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Delta Air Lines accused of discrimination after ‘refusing non-binary passenger’

Maggie Baska January 11, 2022
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A Delta branded airplane flies in a blue sky

Delta will be changing its booking system to include a non-binary gender option after facing backlash on social media. (Massimo Insabato/Archivio Massimo Insabato/Mondadori Portfolio via Getty)

Delta has promised to offer a gender-neutral marker on bookings after the airline was accused of “discriminating” against non-binary passengers.

Dawn Henry, a mother from Arizona, described the “ongoing saga” of her trying to buy a plane ticket as a Christmas present for her non-binary adult child in a lengthy thread of posts on Twitter.

As she went through the process, Henry discovered that Delta only issues tickets with male and female gender markers – and not tickets with a gender-neutral “X” marker.

As such, Henry alleged Delta was “discriminating” against non-binary people and “not allowing them to fly despite legal ID issued by states that allow X on birth certificates and state-issued IDs”.

 

Henry explained that the Transportation Security Administration (TSA) “requires that the boarding pass reservation match your state-issued ID”, and that the TSA “accepts X as a gender marker on state IDs”. Her child’s ID has an X marker.

Several major US airlines – including American, Delta, United, Southwest, Alaska and JetBlue – confirmed to NBC News in 2019 that they would be updating their booking tools to include a non-binary gender option. They said at the time that the change would happen in a couple of weeks.

But almost three years later, Henry said Delta’s “online reservations systems” still only has male or female gender options.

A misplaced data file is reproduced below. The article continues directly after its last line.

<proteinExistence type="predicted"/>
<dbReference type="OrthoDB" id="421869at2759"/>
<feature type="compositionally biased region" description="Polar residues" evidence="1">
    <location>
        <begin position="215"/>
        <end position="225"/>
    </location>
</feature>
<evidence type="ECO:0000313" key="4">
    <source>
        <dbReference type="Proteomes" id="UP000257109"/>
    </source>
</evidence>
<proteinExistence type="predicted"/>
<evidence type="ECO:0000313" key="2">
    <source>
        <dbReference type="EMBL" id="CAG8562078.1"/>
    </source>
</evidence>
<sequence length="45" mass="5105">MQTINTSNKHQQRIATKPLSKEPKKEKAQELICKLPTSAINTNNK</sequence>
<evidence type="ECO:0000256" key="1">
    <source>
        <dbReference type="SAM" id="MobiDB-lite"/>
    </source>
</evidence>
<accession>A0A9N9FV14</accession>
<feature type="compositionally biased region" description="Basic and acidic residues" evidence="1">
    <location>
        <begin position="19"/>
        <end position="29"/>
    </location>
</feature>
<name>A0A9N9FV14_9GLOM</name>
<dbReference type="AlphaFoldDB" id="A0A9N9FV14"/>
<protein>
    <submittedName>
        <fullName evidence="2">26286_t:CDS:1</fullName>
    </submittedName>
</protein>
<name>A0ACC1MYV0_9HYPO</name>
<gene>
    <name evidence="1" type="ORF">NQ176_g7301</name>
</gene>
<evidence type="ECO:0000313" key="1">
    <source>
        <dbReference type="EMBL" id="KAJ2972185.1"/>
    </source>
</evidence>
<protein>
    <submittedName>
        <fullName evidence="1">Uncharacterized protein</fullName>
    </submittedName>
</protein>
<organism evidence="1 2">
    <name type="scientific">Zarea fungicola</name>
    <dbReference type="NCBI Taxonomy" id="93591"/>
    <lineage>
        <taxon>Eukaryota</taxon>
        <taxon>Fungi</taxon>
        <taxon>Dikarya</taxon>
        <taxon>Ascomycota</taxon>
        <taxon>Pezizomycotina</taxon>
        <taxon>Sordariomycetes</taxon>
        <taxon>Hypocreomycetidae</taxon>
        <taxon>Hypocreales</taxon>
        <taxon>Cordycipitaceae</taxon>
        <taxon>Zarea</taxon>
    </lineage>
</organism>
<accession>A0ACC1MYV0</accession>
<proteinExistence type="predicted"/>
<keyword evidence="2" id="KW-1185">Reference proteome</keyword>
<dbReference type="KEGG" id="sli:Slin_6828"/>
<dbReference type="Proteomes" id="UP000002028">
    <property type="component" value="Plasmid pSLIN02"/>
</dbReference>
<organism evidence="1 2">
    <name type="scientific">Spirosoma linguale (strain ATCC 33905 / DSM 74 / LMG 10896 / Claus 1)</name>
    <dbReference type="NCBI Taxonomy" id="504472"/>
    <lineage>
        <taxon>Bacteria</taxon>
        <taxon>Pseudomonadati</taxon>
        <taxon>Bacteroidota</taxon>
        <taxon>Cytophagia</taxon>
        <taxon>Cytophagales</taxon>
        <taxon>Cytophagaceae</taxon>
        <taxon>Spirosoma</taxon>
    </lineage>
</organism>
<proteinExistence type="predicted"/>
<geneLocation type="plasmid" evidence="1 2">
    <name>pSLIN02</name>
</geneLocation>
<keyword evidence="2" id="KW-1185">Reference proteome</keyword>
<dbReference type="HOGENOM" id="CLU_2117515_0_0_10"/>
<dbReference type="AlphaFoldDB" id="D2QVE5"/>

So she called Delta, but the representative was “unable to change the gender designation to X”.

“The Delta rep was determined to help, but after over 30 minutes on hold, she told me ‘they’ said it doesn’t matter what the ID says, use what’s on the birth certificate,” Henry wrote. “I explained that the birth certificate also says X.”

After being put on hold once again, Henry said a supervisor eventually came on the line and reiterated that the system “uses male/female and I can only use one of those”.

Henry explained that her adult child is non-binary and has an X marker on their ID, meaning the TSA requires them to fly with the correct X gender marker on their ticket.

She said that at this point the supervisor “got short with me”, saying “that’s the policy”.

“I said, are you telling me you aren’t allowing my non-binary LGBTQ kid who has a perfectly legal state-issued ID to fly?” Henry wrote.

Henry continued: ‘She said ‘no, I’m not saying that, it’s just the policy at Delta’.”

“I pointed out it has that effect if TSA requires matching documents and there’s no way to buy a ticket with a gender that matches the state-issued non-binary gender on the ID,” she added. Henry eventually hung up out of frustration, without purchasing a ticket.

She added: “As it stands, at least with Delta, non-binary people are not allowed to fly. The supervisor said that’s not true. But when a policy makes it impossible to buy a ticket that will comport with TSA guidelines, the result is the same. And that’s discrimination.”

 

 

A Delta spokesperson told PinkNews that the airline has “begun the process of updating” its booking system to be more LGBT+ inclusive and will offer a non-binary gender option in the latter part of this year.

The spokesperson said: “Delta Air Lines is a proud, long-time supporter of the LGBTQ+ community and we understand that being seen and acknowledged is part of having an equitable travel experience.

“As such, we have begun the process of updating our booking systems to be more inclusive by offering a non-binary gender option. We expect this option to be available to customers during the fourth quarter of 2022.”

Henry told NBC News that she is still frustrated by the situation, but she hoped that speaking out about her experience will create widespread changes across the airline and travel industry.

“I am committed to fixing this, not just for my child, but for everyone who holds legal ID with an X gender marker,” Henry said. “My hope is that pressure on the airlines (not just Delta, but the others that have not updated their systems) will get this done.”

More: delta, non-binary, x gender markers

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